7 doctors weighed in:

Will an epidural effect the baby? Will an epidural effect the baby? Is being born without an epidural healthier for the baby?

7 doctors weighed in
Dr. Richard Pollard
Anesthesiology
2 doctors agree

In brief: See below

The epidural will not affect the baby.
It is not healthier for the baby to be born without an epidural. Please talk to an anesthesiologist prior to labor to get the facts. Good luck.

In brief: See below

The epidural will not affect the baby.
It is not healthier for the baby to be born without an epidural. Please talk to an anesthesiologist prior to labor to get the facts. Good luck.
Dr. Richard Pollard
Dr. Richard Pollard
Thank
Dr. James Henning
Anesthesiology
1 doctor agrees

In brief: No & No

A routine labor epidural placed by an experienced anesthesia provider, assuming no co-morbid (unusual or chronic medical) conditions, will cause very few, if any, effects on the baby.
Unless unusually large doses of anesthetic are given, there is no significant fetal uptake of regionally administered anesthesia drugs. No, a laboring epidural does not pose unusual fetal health risks.

In brief: No & No

A routine labor epidural placed by an experienced anesthesia provider, assuming no co-morbid (unusual or chronic medical) conditions, will cause very few, if any, effects on the baby.
Unless unusually large doses of anesthetic are given, there is no significant fetal uptake of regionally administered anesthesia drugs. No, a laboring epidural does not pose unusual fetal health risks.
Dr. James Henning
Dr. James Henning
Thank
Dr. Cheyenne Babcock
Anesthesiology
1 doctor agrees

In brief: Prior

Prior to epidural pain relief in labor, the choices were limited to intravenous medications with multiple side effects.
These include opioid medications (morphine and cousins) and others that, when given iv, also circulate to the fetus via the placenta. These medicines can affect the baby directly and when given close to the time of birth can cause respiratory depression (less drive to breath) and blue babies. When epidural analgesia came along for laboring mothers, we found an option that allowed us to give comfort to mothers without significantly affecting their newborns. The local anesthetics and much smaller doses of opioids we use in the epidural are much safer. Obstetricians and anesthesiologists are still debating what effects epidural use may have on the length of labor, and like many controversial areas there are studies that point in both directions. Despite that, the advantages of sparing your newborn from the effects of powerful sedating drugs are tremendous compared with the small risk. That is why so many laboring women choose epidural analgesia and still have happy, healthy babies.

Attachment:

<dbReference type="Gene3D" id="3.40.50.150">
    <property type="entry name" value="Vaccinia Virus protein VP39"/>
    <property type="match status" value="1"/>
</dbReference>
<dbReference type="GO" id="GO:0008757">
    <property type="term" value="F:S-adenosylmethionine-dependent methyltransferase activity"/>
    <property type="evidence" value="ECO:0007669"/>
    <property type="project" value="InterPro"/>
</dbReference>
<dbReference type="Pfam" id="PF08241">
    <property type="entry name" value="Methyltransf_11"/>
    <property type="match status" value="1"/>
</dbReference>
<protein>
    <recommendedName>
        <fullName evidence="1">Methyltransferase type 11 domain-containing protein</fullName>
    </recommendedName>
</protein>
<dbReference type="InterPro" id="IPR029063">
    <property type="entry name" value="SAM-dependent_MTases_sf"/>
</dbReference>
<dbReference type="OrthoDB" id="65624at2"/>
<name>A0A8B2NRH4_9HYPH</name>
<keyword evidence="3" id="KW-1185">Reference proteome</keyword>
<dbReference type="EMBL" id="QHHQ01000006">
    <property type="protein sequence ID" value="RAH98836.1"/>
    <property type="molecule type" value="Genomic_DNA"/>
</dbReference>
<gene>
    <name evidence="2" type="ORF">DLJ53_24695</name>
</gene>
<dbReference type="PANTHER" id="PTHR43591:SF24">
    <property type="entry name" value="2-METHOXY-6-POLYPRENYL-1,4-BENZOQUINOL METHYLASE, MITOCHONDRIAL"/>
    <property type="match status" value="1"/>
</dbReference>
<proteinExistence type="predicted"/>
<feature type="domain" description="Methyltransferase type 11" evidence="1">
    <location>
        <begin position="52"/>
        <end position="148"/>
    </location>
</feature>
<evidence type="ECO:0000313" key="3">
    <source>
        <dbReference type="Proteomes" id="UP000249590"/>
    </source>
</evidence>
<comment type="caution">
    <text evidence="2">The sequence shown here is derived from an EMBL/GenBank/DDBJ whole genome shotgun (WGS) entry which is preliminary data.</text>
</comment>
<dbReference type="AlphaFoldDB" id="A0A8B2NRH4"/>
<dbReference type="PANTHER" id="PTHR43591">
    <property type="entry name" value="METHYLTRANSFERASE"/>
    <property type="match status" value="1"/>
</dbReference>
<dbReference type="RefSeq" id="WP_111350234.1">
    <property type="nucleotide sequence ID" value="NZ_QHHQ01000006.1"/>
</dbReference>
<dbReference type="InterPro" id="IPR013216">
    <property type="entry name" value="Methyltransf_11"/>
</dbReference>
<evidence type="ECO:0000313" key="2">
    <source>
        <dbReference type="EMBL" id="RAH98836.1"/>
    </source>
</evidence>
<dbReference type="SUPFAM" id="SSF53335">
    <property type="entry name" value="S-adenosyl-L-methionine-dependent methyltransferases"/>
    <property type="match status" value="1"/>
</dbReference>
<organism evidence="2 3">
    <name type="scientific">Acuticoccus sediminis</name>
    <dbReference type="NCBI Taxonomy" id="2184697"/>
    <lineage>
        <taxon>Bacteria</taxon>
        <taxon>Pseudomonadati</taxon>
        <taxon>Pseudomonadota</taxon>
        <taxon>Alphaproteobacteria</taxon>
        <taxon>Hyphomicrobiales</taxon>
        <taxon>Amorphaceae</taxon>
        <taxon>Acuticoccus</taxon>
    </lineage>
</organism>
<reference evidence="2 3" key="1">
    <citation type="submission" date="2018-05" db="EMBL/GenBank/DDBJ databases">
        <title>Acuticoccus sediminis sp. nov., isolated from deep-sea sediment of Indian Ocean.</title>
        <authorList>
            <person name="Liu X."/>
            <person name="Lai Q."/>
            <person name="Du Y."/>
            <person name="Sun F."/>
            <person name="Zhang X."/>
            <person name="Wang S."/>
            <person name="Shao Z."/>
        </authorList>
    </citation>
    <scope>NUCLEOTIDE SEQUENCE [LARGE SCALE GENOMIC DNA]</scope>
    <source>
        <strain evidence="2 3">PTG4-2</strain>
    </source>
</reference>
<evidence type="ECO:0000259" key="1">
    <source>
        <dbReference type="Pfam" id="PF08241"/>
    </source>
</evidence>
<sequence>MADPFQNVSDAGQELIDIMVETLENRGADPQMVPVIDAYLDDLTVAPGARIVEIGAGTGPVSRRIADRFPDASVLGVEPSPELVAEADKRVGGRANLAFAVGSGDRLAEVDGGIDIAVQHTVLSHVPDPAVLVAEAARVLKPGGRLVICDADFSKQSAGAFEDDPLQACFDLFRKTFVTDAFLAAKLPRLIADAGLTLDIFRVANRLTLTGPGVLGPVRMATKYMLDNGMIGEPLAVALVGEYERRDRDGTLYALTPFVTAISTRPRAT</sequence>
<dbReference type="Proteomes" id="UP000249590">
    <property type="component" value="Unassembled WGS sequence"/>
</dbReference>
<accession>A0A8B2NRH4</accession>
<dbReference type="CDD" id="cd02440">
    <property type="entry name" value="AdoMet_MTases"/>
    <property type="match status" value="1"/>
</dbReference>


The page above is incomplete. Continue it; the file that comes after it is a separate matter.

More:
In brief: Prior

Prior to epidural pain relief in labor, the choices were limited to intravenous medications with multiple side effects.
These include opioid medications (morphine and cousins) and others that, when given iv, also circulate to the fetus via the placenta. These medicines can affect the baby directly and when given close to the time of birth can cause respiratory depression (less drive to breath) and blue babies. When epidural analgesia came along for laboring mothers, we found an option that allowed us to give comfort to mothers without significantly affecting their newborns. The local anesthetics and much smaller doses of opioids we use in the epidural are much safer. Obstetricians and anesthesiologists are still debating what effects epidural use may have on the length of labor, and like many controversial areas there are studies that point in both directions. Despite that, the advantages of sparing your newborn from the effects of powerful sedating drugs are tremendous compared with the small risk. That is why so many laboring women choose epidural analgesia and still have happy, healthy babies.
Dr. Cheyenne Babcock
Dr. Cheyenne Babcock
Thank
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